User Name
  • We will also apply a MaxLength attribute here.

  • A password is going to be required, and when we render an input for this password, we want the input type to be of Type Password so that the characters don't display on the screen.

  • The Confirm Password is also going to be the DataType Password and then there is an additional Compare attribute. We will compare the ConfirmPassword field with this other property that we can specify, which is the Password field.

Let us now create the view that we need. We will need to add a new folder to the views and call it Account, so all of the views related to the AccountController will be added in this folder.

Account Controller

Now, right-click on the Account folder and select Add → New Item.

MVC View Page

In the middle pane, select the MVC View Page and call it Register.cshtml and then Click on the Add button.

Delete all the existing codes from the Register.cshtml file and add the following code.

@model RegisterViewModel 
   ViewBag.Title = "Register"; 

<form method = "post" asp-controller = "Account" asp-action = "Register"> 
   <div asp-validation-summary = "ValidationSummary.ModelOnly"></div> 
      <label asp-for = "Username"></label> 
      <input asp-for = "Username" /> 
      <span asp-validation-for = "Username"></span> 
      <label asp-for = "Password"></label> 
      <input asp-for = "Password" /> 
      <span asp-validation-for = "Password"></span> 
      <label asp-for = "ConfirmPassword"></label> 
      <input asp-for = "ConfirmPassword" /> 
      <span asp-validation-for = "ConfirmPassword"></span> 
      <input type = "submit" value = "Register" /> 

  • You can now see that we have specified the model as the RegisterViewModel that we have just created.

  • We will also set the title for this page using the ViewBag and we want the title to be Register.

  • We also need to create a form which contains the fields for Username, Password and ConfirmPassword.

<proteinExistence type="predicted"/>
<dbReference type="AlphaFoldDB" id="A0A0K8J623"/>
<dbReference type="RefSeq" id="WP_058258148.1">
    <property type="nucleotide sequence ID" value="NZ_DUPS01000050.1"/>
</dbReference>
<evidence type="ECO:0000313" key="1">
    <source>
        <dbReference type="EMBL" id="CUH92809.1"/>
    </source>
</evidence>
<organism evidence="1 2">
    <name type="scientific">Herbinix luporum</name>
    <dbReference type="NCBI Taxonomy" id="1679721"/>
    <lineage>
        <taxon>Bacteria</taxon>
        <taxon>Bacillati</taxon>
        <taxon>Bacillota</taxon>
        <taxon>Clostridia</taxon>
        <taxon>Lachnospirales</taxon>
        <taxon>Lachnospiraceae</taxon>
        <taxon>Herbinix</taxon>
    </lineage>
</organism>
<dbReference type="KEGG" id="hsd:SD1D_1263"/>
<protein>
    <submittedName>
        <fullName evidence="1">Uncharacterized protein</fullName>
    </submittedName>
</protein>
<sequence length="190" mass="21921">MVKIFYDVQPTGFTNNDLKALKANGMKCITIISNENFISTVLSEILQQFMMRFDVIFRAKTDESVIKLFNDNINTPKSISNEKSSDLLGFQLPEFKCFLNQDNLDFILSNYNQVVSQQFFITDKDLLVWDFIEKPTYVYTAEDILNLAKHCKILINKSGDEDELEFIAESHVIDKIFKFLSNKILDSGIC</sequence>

• We have also included a div that will display a validation summary. When we use the ASP validation summary, we need to specify what errors are to appear in the summary.

  • We can have all the errors appear in the summary area, or we can say ValidationSummary.ModelOnly and the only errors that will appear from the model validation inside the summary will be the validation errors that are associated with the model and not a specific property of that model.

  • In other words, if the users do not fill out their username, but the username is required, and there will be a validation error for that specific property.

  • But you can also generate model errors that are not associated with a specific property and they will appear in this ValidationSummary.

  • Inside a <form> tag we have labels and inputs for all of the different fields that we have in our ViewModel.

  • We need a label for the Username, an input for the Username and also validation messages for the Username.

  • The other two properties that we need the user to enter are same and that will have a label and input and a span for the Password and a label and an input and a span for ConfirmPassword.

  • We don't need to specify the input types for the Password and ConfirmPassword, because the asp for tag helper will make sure to set that input type as a password for us.

  • At the end, we need to have the button that says Register. When the user clicks on this button, we will submit the form back to the controller.

In the AccountController, we also need to implement an HttpPost Register action method. Let us go back to the AccountController and add the following Register action as follows −

public IActionResult Register (RegisterViewModel model) {  

This action method will return an IActionResult. This will receive a RegisterViewModel. Now, we need to interact with the Identity framework to make sure that the user is valid, to tell the Identity framework to create that user, and then since they have just created the account, go ahead and log them in. We will look at implementing all these steps in the next chapter.